What have gardens, libraries and museums got to do with your health and wellbeing? – A workshop for members of the public
27 September 2019
In November 2018, members of the University of Oxford’s Centre for Evidence-Based Medicine and Gardens, Libraries and Museums division (GLAM) were awarded a joint Knowledge Exchange Seed grant to explore the ways which these gardens, libraries and museum collections and spaces could contribute to health and wellbeing and become a part of the social prescribing.
The project culminated in two knowledge-exchange workshops that took place in July 2019. One of the workshops was designed to engage members of the public and the other forthose involved in delivering and commissioning social prescribing services as well as representatives from the arts and cultural sector.
The objective: The CEBM researchers, GLAM team members and a patient and public contributor formed the core project team. The team collaborated together and with others to co-design, deliver and evaluate this one-day, interactive workshop. The objectives were to raise awareness, as well as gaining insights, about social prescribing, explore how gardens, libraries and museums could health and wellbeing and to steer ongoing and future research.
Recruitment Method: GLAM engagement staff recruited workshop participants through some of the regular groups that already meet at the museums (link to “Meet Me at the Museum”). Research staff contacted local groups such as Oxfordshire Mind and Age UK Oxfordshire and invited them to circulate information about the workshop to their service users. The workshop was also published on Eventbrite where anybody who was interested could sign up. The workshop was attended by 30 members of the public.
The workshops were designed to be social, informative and generate discussion. It was held at a local conference centre, selected because of its accessibility. Participants were provided with a lunch, during which a singing group performed.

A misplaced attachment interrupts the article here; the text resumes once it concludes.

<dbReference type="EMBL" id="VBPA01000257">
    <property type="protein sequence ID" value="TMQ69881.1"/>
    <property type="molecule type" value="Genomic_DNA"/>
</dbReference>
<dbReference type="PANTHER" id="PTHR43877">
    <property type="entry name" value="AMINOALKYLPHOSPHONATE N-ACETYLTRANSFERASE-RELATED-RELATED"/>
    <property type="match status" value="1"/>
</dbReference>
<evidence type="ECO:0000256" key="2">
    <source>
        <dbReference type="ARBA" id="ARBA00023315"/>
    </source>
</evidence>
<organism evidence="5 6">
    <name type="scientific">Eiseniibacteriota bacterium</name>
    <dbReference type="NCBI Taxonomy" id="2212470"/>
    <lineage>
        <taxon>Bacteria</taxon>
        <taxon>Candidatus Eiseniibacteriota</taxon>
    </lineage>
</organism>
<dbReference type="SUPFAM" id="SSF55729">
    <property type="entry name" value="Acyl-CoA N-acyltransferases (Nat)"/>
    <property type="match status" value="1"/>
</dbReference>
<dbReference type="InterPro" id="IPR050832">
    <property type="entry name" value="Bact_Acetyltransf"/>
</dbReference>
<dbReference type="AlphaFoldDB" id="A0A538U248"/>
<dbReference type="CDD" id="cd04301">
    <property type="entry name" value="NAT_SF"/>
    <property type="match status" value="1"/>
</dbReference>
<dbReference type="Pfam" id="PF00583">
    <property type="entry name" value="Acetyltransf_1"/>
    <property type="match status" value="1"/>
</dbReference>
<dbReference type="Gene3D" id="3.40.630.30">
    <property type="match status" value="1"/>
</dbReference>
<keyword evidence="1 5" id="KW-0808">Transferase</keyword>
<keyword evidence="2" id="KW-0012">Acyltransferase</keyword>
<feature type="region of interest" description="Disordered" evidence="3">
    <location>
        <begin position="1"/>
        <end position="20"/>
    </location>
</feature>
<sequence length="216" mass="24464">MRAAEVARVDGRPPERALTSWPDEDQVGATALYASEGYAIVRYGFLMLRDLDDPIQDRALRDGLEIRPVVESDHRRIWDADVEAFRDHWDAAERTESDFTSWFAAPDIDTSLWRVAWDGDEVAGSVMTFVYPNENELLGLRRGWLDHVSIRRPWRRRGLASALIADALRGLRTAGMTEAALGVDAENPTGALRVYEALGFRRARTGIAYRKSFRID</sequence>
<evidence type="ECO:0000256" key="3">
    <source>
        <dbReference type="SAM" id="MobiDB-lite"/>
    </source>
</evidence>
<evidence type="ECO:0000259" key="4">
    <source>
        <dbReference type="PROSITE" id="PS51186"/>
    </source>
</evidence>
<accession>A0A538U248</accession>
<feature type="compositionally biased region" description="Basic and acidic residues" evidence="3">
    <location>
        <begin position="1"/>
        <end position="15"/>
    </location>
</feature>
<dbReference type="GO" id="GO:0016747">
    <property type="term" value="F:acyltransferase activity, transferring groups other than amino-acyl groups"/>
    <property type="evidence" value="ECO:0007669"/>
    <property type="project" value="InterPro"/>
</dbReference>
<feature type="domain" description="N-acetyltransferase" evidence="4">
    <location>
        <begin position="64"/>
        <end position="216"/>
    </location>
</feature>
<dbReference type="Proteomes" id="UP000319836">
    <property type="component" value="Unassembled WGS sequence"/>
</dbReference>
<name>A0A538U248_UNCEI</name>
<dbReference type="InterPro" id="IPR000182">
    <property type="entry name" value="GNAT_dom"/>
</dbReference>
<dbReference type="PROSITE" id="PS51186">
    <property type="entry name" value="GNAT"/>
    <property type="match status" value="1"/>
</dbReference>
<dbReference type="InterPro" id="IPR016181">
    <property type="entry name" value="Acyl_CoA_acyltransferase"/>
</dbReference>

The activities were preceded by short presentations from the research and GLAM teams, explaining social prescribing in the context of the healthcare system and within Oxford; and showcasing some of the fantastic activities the museum engagement teams are running at GLAM venues as well as in the community. Three participants who regularly participate in “Meet Me at the Museum” gave moving and powerful personal accounts of how the activities run by the museum have had a positive impact on their lives.
The Washing Line of Knowledge
As workshop participants registered on arrival, they were asked to write down what they understood by “social prescribing” and to hang their note on a washing line. The aim of this activity was to establish what participants’ baseline understanding was of social prescribing.
The project team then organised and delivered three activities:
Activity 1: Where adds to your health and why?
This was an interactive discussion where participants were given a map of Oxford and invited to stick flags on spaces/places they used to support their health and wellbeing. Participants talked about locations they found visually stimulating, spaces they found relaxing and spaces where they carried out activities they enjoyed.